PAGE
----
Review: The Murder on the Links, 1923 (Hercule Poirot #2) by Agatha Christie


Esta entrada es bilingüe, para ver la versión en castellano desplazarse hacia abajo

Harper Collins Publishers Ltd, 2015. Format: Kindle edition. File size: 1020 KB. Print length: 244 pages. First published in Greta Britain by The Bodley Head Ltd 1923. eISBN: 9780007422562. ASIN: B0046RE5AO.

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The story takes place after the events narrated in The Mysterious Affair at Styles, see my review here, and is told in the first person by captain Arthur Hastings, who shares a room with Hercule Poirot, a former Belgian detective who has just settled in London as private detective. One day, after breakfast, while Poirot takes a look at his mail, a letter written by a certain Monsieur Paul Renauld, of the Villa Genevieve in Merlinville-sur-Mer, on the northern coast of France, attracts powerfully his attention. It is a request for help, Monsieur Renauld believes his life is in serious danger. And without further delay, Poirot and Hastings cross to France. But they arrive too late. On their arrival, the French police informs them that Monsieur Renaud has been murdered during that same night. Apparently two bearded men took him from his bed at two in the morning, leaving his wife bound and gagged in their bedroom. The following morning, his body appeared half-buried in an unfinished golf course that bordered his estate. There’s no shortage of suspects. Besides, there is one other detail that makes this case to be really interesting, the presence of a young French detective, Monsieur Geraud from the Surete in Paris. Geraud, despite knowing Poirot’s reputation, does not have a great appreciation in his methods that, in his opinion, are ineffective and antiquated, what triggers an intriguing confrontation between egos.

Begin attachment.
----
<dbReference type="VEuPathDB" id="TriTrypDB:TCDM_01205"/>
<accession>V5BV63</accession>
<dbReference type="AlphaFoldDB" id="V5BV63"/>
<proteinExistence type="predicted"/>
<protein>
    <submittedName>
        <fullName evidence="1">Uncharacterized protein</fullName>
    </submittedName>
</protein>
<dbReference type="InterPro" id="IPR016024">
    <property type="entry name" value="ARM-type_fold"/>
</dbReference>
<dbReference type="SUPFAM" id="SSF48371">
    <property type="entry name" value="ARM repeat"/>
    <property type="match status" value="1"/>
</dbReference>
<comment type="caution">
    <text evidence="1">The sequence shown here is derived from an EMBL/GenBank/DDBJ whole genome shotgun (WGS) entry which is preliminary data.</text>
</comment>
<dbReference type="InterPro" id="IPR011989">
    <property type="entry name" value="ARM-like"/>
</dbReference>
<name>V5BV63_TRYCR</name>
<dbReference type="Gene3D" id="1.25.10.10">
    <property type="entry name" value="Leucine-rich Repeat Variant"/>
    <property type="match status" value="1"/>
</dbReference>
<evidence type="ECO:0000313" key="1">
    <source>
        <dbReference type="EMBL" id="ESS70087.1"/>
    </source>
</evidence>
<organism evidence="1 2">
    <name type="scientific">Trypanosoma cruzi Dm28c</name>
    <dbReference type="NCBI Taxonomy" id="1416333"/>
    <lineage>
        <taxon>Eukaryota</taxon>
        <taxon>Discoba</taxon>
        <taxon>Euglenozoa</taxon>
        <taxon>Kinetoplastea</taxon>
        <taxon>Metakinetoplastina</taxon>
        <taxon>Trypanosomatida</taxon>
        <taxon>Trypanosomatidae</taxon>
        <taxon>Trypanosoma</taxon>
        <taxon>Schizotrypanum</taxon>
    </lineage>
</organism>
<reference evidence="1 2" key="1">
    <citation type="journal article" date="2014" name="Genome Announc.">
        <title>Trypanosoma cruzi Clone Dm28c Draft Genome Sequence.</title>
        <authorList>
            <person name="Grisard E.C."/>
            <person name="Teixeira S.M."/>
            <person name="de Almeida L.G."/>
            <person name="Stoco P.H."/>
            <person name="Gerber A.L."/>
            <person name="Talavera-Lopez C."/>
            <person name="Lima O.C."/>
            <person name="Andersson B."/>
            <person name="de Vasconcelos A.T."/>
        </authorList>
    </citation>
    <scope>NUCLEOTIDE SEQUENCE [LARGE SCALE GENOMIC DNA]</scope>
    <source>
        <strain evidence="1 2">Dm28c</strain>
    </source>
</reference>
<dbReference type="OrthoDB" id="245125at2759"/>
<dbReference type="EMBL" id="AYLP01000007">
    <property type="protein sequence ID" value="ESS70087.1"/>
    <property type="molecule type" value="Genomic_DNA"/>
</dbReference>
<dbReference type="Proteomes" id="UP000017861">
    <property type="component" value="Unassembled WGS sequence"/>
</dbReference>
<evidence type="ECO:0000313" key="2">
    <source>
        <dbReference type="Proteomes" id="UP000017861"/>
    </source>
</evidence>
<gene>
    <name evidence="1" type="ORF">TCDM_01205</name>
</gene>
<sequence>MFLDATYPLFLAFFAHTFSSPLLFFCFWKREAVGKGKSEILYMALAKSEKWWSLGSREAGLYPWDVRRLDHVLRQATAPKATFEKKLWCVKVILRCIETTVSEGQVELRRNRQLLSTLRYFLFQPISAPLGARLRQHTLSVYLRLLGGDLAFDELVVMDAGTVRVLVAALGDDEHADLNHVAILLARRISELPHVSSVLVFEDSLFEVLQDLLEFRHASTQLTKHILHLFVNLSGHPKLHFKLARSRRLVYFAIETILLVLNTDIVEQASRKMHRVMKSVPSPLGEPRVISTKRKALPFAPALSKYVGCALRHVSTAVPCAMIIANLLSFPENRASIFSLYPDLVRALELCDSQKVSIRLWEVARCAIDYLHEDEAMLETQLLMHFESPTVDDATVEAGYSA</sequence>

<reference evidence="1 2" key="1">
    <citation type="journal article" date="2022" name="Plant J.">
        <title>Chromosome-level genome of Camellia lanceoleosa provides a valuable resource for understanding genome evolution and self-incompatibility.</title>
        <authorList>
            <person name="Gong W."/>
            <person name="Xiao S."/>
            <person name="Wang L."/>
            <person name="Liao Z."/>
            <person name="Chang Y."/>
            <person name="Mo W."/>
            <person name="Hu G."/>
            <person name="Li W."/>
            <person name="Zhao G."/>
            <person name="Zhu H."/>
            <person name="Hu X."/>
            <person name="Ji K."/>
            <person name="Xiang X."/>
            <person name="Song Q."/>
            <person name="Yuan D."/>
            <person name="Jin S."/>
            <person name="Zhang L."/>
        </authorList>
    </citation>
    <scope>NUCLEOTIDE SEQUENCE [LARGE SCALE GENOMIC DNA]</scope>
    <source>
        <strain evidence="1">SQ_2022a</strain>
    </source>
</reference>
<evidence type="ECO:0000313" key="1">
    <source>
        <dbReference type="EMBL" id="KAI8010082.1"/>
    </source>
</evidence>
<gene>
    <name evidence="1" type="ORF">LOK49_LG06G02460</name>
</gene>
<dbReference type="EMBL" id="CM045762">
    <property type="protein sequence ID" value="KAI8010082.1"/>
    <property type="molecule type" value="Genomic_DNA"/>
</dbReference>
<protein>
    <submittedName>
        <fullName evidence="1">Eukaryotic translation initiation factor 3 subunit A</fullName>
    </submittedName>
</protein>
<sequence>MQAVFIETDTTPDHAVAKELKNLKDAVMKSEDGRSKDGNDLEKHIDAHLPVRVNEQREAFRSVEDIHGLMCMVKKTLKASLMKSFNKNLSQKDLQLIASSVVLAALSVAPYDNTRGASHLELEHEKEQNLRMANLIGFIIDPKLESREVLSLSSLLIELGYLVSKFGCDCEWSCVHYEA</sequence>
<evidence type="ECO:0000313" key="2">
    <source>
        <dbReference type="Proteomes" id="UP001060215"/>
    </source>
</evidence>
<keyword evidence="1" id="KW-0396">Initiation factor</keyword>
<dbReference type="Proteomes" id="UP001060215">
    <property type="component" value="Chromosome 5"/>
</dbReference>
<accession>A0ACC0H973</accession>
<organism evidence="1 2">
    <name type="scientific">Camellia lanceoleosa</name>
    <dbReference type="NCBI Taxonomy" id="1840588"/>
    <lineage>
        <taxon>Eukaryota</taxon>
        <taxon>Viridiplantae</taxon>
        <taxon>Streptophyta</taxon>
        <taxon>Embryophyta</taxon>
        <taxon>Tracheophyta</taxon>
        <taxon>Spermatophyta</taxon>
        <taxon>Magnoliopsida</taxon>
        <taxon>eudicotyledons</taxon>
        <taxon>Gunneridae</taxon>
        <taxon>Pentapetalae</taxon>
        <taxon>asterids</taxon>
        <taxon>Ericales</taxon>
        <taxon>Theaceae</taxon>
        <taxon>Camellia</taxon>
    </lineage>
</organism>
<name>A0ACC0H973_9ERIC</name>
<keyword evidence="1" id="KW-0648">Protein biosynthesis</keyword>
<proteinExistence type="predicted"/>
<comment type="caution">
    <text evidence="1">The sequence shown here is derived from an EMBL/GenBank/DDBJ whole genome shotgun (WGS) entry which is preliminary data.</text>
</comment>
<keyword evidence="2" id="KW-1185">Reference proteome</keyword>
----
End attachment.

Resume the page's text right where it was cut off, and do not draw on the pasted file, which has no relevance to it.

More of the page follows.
‘There is such a thing as the individual touch.’ Poirot suddenly assumed his lecturing manner, and addressed us collectively. ‘I am speaking to you now of the psychology of crime. Monsieur Giraud knows quite well that each criminal has his particular method, and that the police, when called to investigate, say, a case of burglary, can often make a shrewd guess at the offender, simply by the peculiar methods he has employed. (Japp would tell you the same, Hastings.) Man is an unoriginal animal. Unoriginal within the law in his daily respectable life, equally unoriginal outside the law. If a man commits a crime, any other crime he commits will resemble it closely. The English murderer who disposed of his wives in succession by drowning them in their baths was a case in point. Had he varied his methods, he might have escaped detection to this day. But he obeyed the common dictates of human nature, arguing that what had once succeeded would succeed again, and he paid the penalty of his lack of originality.’

The Murder on the Links is the second novel in the series featuring Hercule Poirot. Even though the plot is a bit complex and convoluted, I’ve found it an extremely interesting reading and it has surprised me positively. I did not expect I was going to enjoy its reading that much. In a certain sense, I believe that this novel has been under-estimated. Maybe it has been overshadowed by the next one in the series, The Murder of Roger Ackroyd, a novel that has generally been considered as one of Christie’s masterpieces. But in any case, despite some minor flaws that have not bothered me much, The Murder on the Links is a highly entertaining read, and very well-crafted. Therefore, I will not hesitate to recommend its reading.   

My rating: B (I really liked it)

The Murder on the Links has been reviewed at Mysteries in Paradise, My Reader’s Block, Books Please, Chess, Comics, Crosswords, Books, Music, Cinema, Joyfully Retired, and The Christie Mystery, among others. 

A guide to Hercule Poirot, Miss Marple, and everything in between by Lili Loofbourow

The Agatha Christie Official Website

Harper Collins Publishers publicity page

Notes On “The Murder on the Links

The Murder on the Links” – Fantastic Fiction

Audible

Asesinato en el campo de golf de Agatha Christie